Server virtualization is all about maximizing the efficiency of physical resources. But it’s not just about optimal configuration; it’s also about the ability to respond to workloads in real-time, analysts say.
While virtualization products from VMware, Citrix and Oracle, in conjunction with tools from Richmond Hill, Ont.-based Cirba and Toronto-headquartered PlateSpin, can dynamically reallocate virtual machines across physical servers, the current iteration of Microsoft’s Virtual Server can’t, says Burton Group analyst Chris Wolfe, and that’s a drawback.
“In the large enterprise, it becomes a serious issue,” Wolfe says. “The future data centre is going to be able to balance your virtual workload across the exact number of physical servers that’s needed. So as my virtual workload goes down, I can simply power down physical servers that aren’t needed. As my virtual workload goes up, I can power on new physical servers and move the VMs to those resources as needed. So there could be some significant energy cost savings associated with that sort of mobility.”
Stephen Elliot, an analyst with IDC, says in the real world, supporting features like dynamic reallocation are must-haves. “Increasingly, if you’re talking to an enterprise, you’re talking about production,” he says, and features like motioning, physical to virtual migration, disaster recovery, file-level protection and configuration management are critical.
“In production, you need these features,” Elliott says. “In the lab, some of these features are starting off not as critical. In production, it’s gotta happen.”
Aside from the power savings, there are business advantages to dynamic reallocation, says Wolfe.
“If the sale of a new product is higher than expected and I get a very large increase in Web traffic, for example, I want my virtual infrastructure to be able to spin up servers on demand and allocate them to physical resources,” Wolfe says.
Bruce Cowper, senior program manager with Microsoft Canada, confirms that Virtual Server 2005 doesn’t support dynamic migration. Migration and management tools are handled by System Center Virtual Machine Manager, and migration requires the host machine to be offline momentarily.
“Normally, it takes seconds,” Cowper says. And dynamic migration is addressed by Microsoft’s recently announced Hyper-V hypervisor running on Virtual Server 2008, he says.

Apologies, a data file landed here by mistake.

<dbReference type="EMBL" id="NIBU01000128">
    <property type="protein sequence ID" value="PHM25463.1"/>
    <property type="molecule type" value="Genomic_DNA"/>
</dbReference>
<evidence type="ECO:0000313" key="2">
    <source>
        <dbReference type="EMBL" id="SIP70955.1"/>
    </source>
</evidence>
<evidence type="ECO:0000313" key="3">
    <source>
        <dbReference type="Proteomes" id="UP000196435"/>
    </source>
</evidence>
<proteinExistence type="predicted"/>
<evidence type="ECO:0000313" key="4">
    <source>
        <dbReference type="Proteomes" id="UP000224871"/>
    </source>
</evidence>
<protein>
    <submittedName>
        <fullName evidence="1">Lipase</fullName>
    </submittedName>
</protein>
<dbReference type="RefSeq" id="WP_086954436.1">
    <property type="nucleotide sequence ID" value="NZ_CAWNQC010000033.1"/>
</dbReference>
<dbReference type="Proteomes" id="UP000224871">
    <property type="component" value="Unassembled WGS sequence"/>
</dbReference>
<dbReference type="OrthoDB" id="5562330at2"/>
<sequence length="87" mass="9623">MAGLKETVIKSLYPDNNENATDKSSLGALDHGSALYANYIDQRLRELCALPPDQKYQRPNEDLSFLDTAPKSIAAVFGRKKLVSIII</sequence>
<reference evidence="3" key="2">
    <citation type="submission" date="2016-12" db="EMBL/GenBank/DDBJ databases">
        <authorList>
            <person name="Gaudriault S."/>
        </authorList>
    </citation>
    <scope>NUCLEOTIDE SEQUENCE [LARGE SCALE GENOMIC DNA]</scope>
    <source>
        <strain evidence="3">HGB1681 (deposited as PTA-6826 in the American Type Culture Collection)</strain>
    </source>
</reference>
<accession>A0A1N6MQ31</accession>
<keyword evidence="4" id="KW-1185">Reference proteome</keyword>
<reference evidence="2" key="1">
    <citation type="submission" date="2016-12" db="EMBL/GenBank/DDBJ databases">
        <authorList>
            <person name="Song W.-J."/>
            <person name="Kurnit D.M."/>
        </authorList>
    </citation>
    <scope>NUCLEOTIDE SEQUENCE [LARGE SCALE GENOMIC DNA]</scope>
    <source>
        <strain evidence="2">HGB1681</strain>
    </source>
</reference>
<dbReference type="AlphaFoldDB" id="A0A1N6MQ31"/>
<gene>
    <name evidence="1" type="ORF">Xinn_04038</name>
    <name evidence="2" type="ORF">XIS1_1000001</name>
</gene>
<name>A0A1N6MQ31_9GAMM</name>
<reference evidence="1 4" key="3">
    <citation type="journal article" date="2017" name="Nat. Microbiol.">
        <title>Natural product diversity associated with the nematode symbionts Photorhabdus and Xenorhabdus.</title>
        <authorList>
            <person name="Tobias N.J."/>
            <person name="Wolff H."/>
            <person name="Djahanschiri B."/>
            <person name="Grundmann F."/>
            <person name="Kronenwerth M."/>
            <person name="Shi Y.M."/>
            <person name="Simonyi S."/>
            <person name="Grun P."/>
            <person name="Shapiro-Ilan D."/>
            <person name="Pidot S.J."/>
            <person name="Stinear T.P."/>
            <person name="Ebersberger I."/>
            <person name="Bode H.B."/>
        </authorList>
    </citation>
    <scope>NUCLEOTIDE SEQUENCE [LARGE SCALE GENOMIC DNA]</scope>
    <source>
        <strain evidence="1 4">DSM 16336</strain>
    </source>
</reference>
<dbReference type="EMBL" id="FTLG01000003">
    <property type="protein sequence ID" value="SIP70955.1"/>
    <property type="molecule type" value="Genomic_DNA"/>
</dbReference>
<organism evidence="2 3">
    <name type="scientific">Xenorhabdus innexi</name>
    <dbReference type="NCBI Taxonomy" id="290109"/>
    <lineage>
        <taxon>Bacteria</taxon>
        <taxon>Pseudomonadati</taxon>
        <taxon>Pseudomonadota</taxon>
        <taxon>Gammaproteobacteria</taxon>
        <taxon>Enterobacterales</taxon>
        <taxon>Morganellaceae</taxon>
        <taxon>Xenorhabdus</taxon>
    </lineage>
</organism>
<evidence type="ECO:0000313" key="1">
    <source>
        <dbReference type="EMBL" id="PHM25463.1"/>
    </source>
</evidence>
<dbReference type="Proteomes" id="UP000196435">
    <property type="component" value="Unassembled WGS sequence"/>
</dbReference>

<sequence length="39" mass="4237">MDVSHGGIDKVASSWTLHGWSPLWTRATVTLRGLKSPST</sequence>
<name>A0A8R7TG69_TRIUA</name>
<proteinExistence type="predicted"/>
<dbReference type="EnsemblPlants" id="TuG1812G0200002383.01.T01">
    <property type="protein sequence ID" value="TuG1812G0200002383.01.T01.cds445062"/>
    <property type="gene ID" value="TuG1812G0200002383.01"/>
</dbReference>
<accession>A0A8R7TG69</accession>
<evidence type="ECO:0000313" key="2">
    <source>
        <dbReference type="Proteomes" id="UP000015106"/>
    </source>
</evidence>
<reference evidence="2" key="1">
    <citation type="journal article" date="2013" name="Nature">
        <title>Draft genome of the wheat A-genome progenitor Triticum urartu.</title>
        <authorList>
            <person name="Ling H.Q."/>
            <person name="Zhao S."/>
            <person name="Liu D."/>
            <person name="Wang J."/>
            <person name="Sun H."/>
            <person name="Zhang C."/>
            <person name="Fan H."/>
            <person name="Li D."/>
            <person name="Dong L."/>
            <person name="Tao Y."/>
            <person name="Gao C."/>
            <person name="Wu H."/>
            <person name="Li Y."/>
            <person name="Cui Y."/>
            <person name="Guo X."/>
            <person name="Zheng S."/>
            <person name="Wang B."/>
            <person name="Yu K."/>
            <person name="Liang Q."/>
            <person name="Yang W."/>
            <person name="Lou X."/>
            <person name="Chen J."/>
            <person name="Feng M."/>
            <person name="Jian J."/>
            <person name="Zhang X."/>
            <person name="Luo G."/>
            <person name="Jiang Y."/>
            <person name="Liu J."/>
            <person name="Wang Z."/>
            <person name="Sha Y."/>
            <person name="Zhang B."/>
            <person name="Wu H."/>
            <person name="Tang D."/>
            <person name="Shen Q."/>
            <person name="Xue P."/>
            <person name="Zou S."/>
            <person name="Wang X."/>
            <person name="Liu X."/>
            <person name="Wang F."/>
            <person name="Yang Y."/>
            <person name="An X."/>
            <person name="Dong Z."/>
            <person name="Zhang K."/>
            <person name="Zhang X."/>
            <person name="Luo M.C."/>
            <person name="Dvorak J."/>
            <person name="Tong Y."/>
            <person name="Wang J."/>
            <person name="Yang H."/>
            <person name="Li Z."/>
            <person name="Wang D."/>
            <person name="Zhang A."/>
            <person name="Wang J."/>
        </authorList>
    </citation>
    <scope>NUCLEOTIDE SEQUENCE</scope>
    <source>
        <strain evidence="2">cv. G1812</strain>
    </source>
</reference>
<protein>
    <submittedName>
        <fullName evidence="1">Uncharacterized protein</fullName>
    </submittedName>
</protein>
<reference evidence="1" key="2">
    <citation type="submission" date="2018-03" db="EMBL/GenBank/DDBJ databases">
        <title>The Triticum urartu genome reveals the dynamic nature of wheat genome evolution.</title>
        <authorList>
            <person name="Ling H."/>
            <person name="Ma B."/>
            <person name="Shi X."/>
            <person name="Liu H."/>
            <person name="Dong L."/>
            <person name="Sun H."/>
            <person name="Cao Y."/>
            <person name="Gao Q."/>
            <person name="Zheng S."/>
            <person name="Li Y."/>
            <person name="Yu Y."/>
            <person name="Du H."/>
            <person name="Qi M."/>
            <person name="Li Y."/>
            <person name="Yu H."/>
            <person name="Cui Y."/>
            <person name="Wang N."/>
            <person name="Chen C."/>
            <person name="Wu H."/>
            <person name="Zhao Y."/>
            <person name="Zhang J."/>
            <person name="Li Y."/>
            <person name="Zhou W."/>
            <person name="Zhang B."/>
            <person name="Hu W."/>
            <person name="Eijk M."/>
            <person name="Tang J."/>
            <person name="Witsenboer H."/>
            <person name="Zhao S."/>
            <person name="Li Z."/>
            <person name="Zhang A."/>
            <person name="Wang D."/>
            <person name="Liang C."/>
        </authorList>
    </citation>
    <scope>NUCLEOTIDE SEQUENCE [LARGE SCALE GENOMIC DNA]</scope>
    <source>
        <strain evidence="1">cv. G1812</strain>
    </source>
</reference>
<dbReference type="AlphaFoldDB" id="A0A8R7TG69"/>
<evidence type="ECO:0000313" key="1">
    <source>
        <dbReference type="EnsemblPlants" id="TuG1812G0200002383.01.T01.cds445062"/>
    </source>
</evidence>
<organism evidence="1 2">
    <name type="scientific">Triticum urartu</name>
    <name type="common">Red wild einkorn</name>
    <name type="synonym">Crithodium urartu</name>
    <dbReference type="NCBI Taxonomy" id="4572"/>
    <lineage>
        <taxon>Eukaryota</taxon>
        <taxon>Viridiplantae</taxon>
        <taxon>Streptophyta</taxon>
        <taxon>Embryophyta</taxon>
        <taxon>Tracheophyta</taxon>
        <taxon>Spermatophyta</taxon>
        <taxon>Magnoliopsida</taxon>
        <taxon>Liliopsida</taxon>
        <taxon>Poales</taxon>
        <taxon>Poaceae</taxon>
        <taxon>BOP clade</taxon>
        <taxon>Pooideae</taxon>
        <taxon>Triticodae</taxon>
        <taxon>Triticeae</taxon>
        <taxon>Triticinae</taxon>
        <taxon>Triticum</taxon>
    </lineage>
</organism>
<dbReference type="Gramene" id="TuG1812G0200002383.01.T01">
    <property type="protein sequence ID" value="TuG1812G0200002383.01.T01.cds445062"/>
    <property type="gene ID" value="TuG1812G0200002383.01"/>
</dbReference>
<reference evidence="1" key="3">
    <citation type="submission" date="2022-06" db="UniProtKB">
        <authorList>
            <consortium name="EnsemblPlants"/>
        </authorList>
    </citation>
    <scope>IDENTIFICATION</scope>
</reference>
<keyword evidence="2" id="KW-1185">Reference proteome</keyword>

But Cirba’s co-founder and CTO, Andrew Hillier, wonders if that dynamism is necessary under all circumstances.
“I think this one is working itself out in the market right now,” Hillier says. “A lot of people when they use VMware assume there are going to be very fluid pools of resources flowing around. What we’re seeing is, as you go deeper into production environments and start to virtualize certain kinds of gear and all the back office stuff, there will be cases where motioning becomes a liability, where it creates excessive volatility.
“If you have workloads that are very sporadic in nature, time oriented, they might cause you to rebalance your pool around,” he says. “For workloads that are more consistent and constant, transaction processing type workloads, they tend to stack up quite nicely on servers with a very high level of utilization, almost a mainframe level of utilization. There may not be any reason to shift them around because there’s no transient nature to what there doing.”
Cirba’s Data Centre Intelligence software offers proactive placement. Historical analysis of utilization data allows administrators to set up the virtualization infrastructure in advance, according to the day’s predicted traffic.
“You can just set things up the way they should be, sharing resources, but not moving things around like crazy,” Hillier says. “And in other cases, things will move around a lot more. I think there will be a natural affinity for things to go one way or the other based on the types of servers that are being virtualized.”